Wednesday, April 11, 2007

Thoughts on WWF "RAW" Study

My first impression of Dr. Gantz's WWF Raw Study was that it was a little out of place within the context of the wrestling. It seemed way too objective of an approach to understanding wrestling as a form of entertainment (indeed, almost like a bad science fair project). Nevertheless, it helped me understand the point of view of an outsider looking into the world of wrestling.

As someone who didn't really follow wrestling very much, I would have probably adopted Gantz's study as the reason why I didn't watch wrestling. Wrestling was a poor attempt at sport with overdramatic performers who championed stupid sayings, lewd behavior, and really bad acting. It simply didn't seem worth watching.

Taking this class has undoubtedly affected how I feel about wrestling now. I haven't become a full-fledged fan of the performance, but I have changed my way of approaching it. Wrestling, probably more than your average social phenomenon, deserves a good second look. You really can't take it at face value. The gestures, the garb, the overhyped fans are only part of the performance. It is these things--the heart of Gantz's study--that we notice when we're flipping through the channels on our tv sets. For some, it is what makes them keep flipping; for others, it may be what piques their interest. It is not, however, all that wrestling has to offer.

Gantz's work is certainly fuel for those who find wrestling to be an abominable practice. His focus is on elements of the story that the WWF program tells, but not the whole story itself. It takes much more than tabulation to fully appreciate and understand the dynamic that is wrestling. Emphasis should be placed on the social impact that wrestling has on the sports and enterainment businesses and not on a few artifacts of its presentation.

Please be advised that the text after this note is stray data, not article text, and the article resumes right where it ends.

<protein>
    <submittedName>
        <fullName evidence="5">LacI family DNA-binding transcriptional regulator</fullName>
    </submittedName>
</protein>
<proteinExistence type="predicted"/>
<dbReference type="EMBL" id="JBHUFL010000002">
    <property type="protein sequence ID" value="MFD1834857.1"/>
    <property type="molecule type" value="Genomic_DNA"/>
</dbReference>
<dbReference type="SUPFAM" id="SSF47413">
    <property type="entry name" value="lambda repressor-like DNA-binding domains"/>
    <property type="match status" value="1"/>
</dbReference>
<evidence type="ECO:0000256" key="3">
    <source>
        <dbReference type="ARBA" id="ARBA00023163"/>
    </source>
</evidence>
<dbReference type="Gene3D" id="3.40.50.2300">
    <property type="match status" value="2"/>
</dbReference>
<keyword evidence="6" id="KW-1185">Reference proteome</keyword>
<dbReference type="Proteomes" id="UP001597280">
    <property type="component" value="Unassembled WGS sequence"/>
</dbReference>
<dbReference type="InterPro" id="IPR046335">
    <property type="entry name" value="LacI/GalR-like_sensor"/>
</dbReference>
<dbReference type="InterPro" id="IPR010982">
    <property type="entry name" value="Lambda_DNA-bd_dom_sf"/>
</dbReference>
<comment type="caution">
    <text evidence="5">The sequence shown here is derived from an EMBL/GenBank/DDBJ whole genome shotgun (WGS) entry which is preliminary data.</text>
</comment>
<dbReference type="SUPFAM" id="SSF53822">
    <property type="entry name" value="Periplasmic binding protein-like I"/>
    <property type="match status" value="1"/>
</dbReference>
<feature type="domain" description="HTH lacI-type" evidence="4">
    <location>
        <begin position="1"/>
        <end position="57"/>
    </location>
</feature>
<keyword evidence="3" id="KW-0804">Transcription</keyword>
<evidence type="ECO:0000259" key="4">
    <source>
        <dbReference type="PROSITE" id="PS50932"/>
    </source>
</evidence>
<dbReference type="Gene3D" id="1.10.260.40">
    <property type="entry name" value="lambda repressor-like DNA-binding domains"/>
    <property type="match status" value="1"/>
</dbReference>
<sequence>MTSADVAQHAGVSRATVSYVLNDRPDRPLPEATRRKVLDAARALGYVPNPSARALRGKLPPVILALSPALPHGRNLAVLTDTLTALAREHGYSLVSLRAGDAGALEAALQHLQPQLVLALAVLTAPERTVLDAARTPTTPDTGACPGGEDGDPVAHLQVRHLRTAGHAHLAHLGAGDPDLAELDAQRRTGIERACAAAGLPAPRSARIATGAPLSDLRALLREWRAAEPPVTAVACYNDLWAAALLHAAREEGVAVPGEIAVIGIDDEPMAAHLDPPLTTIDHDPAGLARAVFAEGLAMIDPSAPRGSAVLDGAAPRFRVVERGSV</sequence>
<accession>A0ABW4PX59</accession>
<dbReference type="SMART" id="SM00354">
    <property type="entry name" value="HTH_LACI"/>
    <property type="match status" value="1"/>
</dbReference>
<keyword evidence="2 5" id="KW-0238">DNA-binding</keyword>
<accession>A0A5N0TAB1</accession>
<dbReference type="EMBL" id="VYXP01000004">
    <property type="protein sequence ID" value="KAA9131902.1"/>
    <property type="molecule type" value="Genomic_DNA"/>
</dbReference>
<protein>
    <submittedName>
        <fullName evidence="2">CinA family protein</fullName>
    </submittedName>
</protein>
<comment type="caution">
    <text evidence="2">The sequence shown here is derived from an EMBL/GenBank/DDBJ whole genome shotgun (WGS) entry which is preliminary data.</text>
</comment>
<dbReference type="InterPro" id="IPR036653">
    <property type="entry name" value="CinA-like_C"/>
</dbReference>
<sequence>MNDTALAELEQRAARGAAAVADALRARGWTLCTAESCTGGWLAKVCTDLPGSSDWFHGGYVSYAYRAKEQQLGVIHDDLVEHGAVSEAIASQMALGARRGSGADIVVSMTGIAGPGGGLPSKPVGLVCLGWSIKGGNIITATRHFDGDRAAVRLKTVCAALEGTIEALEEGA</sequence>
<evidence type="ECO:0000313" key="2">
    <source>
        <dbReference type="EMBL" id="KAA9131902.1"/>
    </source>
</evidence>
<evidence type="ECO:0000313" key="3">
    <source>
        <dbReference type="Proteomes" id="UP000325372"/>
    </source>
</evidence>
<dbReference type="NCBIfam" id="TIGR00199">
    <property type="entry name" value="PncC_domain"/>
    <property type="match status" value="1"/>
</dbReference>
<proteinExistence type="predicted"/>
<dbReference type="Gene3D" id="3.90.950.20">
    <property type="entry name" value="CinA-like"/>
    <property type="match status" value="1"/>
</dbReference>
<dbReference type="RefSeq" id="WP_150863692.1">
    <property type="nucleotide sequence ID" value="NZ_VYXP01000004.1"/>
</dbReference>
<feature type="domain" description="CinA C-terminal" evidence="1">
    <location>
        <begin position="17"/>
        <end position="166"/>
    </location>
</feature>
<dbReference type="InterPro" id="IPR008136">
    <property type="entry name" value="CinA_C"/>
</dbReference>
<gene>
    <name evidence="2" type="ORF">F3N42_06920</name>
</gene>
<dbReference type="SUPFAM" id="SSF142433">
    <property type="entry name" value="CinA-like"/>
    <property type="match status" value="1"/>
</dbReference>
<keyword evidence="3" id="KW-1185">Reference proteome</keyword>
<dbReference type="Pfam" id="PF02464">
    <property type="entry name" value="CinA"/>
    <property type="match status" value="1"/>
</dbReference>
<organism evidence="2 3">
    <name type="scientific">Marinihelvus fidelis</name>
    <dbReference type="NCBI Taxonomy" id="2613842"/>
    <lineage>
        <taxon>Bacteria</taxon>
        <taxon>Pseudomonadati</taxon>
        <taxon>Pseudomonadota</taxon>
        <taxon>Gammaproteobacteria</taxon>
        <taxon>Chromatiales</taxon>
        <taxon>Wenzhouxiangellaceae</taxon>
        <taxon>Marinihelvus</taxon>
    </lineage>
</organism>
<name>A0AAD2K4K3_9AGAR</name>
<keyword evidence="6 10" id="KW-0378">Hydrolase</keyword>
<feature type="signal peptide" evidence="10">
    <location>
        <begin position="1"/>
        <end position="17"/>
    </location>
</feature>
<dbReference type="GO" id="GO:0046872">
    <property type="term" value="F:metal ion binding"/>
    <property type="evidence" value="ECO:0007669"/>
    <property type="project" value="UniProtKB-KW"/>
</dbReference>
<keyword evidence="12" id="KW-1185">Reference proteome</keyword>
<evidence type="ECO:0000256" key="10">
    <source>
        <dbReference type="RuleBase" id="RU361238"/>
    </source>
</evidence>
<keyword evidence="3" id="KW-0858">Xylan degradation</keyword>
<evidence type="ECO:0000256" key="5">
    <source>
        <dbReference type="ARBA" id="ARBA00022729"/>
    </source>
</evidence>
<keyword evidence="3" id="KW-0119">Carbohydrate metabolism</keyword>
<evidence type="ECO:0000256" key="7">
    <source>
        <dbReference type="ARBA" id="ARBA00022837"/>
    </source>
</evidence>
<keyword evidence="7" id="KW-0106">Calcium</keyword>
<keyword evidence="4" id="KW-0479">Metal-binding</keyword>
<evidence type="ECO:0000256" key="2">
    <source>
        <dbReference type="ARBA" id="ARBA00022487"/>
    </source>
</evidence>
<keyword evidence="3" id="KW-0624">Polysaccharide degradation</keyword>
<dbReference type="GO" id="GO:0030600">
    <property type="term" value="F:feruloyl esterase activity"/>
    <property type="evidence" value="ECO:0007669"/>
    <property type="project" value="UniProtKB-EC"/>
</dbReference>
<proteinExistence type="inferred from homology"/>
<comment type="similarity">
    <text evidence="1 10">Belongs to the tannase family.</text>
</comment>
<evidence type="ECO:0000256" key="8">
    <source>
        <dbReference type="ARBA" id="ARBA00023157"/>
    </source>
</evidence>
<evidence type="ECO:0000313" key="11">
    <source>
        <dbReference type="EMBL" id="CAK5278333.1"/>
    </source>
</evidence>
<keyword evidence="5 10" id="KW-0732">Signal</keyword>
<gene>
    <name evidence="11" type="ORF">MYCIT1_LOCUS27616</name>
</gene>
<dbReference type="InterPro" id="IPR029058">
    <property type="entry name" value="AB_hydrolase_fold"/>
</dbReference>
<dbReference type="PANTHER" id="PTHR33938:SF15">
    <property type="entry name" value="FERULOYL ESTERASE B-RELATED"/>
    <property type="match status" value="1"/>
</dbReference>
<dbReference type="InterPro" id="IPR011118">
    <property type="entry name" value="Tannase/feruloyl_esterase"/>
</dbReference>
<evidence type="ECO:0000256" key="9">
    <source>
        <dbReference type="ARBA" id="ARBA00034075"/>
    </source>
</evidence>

Sam Ford said...

The key to Gantz's numbers in themselves and the full list that you can look over linked on the Web site, is that Walt's study just provides statistics that the press went nuts with. Walt seems like a good guy; I don't think his goal was to create social panic or anything of the sort, but the methodology of projects like this raise interesting questions.

I was at a panel on soap opera last week (I write and watch a lot of soap opera BTW), and the head of our panel had done a project on violence in soap operas. I started asking questions like, if verbal violence is considered indeed violence and if expletives are considered one type of violence, threats another, a raised voice another, can't one statement simultaneously be multiple counts of verbal violence. The answer was yes.

The problem is that these numbers don't come with all those corrolaries when people compile them into lists and statistics and act as if they are unquestionable and irrefutable evidence...

Ismael said...

It seems like the study was done by a non-partial observer who had every intention of discouraging people from wrestling. The fact that the person conducting the study was a doctor makes it seem more legitimate than it might've been. I thought it was funny how he shaped the data a certain way, but never commented on what was characterized as what. Anything could be made to seem worse than it really is if enough effort is put into it. I don't think I've ever really heard positive comments about wrestling since I've watched it. Wrestling is so unique from anything else on tv that it should be praised rather than condemned. And if it seems too extreme or outrageous, just change the channel.

Sam Ford said...

"It seems like the study was done by a non-partial observer who had every intention of discouraging people from wrestling."

But, Ismael, wouldn't that make him a partial observer?